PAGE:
with between one and two years on the job
are less happy, less interested in their work,
and more stressed than those still in their
level of interest in their jobs. The survey of
more than 12,000 workers in the U.S. and
Canada polled a broad representation of the
working population with an emphasis on those
employed in professional settings.
“After 12 months on the job, employees are
expected to work more autonomously
and take on added responsibility,”
says Paul McDonald, senior
executive director of Robert
Half. “At the same time,
aspects of the job that at
first seemed novel and
interesting may lose their
When asked who’s responsible
for keeping spirits high on the job, 70%
of North American workers surveyed said it
was their employers and them together; 25%
said it was their responsibility alone. Another
5% said it was all in their company’s hands.
Client-side demand for freelance or
temporary workers will continue to
increase rapidly. Agile employees (those in
contract, consultant, and temporary or freelance positions) could make up as much as
50% of the workforce by 2019.
5. The first representatives of Generation Z
have just entered the workforce, and they
are bringing a dramatic new energy to every
workplace. Science, technology, engineering, and math-related professions
are some of the most popular career
choices for this post-Millennial generation.
6. Enterprises will automate certain IT func-
tions, such as cybersecurity and network
monitoring, but automation won’t elimi-
nate the need for people in the workplace.
Lower-level tasks might be automated,
but human intelligence will still be
needed for higher-level analysis and deci-
sion making in IT environments.
7. Emerging technologies such as virtual
reality will mean more demand for IT
workers with these specialties and the
need to secure these devices. Businesses
will need to be agile enough to respond
to shifting technology trends in their workplaces and for their clients. n
Demand for temporary workers in the U.S.
is expected to increase 2.9%, on a seasonally
adjusted basis, during the first quarter of 2017,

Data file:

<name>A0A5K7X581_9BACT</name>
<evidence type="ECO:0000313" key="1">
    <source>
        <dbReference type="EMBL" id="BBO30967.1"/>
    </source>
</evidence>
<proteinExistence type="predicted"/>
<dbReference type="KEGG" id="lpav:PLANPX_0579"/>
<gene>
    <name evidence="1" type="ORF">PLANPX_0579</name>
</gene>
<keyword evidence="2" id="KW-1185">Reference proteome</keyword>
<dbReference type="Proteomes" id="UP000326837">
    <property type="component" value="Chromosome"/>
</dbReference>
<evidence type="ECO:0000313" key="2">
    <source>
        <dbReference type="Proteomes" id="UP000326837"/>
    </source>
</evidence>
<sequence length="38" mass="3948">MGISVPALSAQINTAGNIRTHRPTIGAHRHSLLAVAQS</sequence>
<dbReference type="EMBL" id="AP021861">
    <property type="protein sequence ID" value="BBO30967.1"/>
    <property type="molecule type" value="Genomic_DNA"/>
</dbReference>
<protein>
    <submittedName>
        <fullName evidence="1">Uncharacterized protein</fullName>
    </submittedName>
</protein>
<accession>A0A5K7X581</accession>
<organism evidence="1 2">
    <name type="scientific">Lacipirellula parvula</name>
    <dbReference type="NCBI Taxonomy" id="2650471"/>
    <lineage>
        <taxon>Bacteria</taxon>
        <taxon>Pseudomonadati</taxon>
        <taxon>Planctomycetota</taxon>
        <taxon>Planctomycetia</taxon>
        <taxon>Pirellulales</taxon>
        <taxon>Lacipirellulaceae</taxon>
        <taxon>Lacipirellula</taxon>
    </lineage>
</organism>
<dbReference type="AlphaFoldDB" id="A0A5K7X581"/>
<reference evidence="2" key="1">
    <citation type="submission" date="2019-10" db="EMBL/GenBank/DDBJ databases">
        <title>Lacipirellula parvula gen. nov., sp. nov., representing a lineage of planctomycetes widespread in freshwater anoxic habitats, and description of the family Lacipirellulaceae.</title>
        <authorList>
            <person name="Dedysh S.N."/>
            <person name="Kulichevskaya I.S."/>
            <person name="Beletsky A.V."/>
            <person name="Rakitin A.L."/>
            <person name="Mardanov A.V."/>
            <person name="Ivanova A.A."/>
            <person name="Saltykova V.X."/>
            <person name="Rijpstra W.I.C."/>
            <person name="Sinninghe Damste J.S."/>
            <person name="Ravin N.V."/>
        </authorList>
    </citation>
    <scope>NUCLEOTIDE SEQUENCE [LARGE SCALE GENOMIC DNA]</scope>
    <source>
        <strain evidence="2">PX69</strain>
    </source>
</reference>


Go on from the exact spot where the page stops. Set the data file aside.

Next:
when compared with the same period in
2016. The prediction from the Palmer Forecast is based on data from the U.S. Bureau of
Labor Statistics and other key indicators.
“Our temporary help forecast for the
2017 first quarter predicts an accelerating
rate of growth versus recent previous quar-
ters,” says Greg Palmer, founder and managing
director of G. Palmer & Associates. “This is
the 28th consecutive quarter of year-to-year
increases in demand for temporary workers. The
data shows that temporary help as a percentage
of new job growth remained constant in Q4.
In addition, wages were up nearly 3%, which
historically indicates the likelihood of increases in
pricing, gross margins, direct hires, and conver-
sion fees in the staffing industry.”
The forecast by industry consulting firm
G. Palmer & Associates had predicted a 1.5%
increase in temporary help for the fourth quarter
of 2016. Actual results were as anticipated.
The individual characteristics and views of staffing employment vary as widely as the occupational
distribution for temporary and contract assignments. Learn more about the demographics and work
preferences of nearly 12,000 staffing employees who participated in the latest ASA Staffing Employee
Survey at americanstaffing.net.
The Faces of Sta;ng Employment
Temporary and Contract Sta;ng Employee Occupational Distribution
O;ce–Clerical and Administrative
and Scientific 37%
Industrial 9% Health Care
After three years or more on the job,
happiness levels edge back up and interest
levels increase. Employees with the longest
tenure (21 years or more) showed the highest
MARCH | APRIL | 2017 STAFFING success 8 9
INDUSTRY NEWS, TRENDS, AND RESEARCH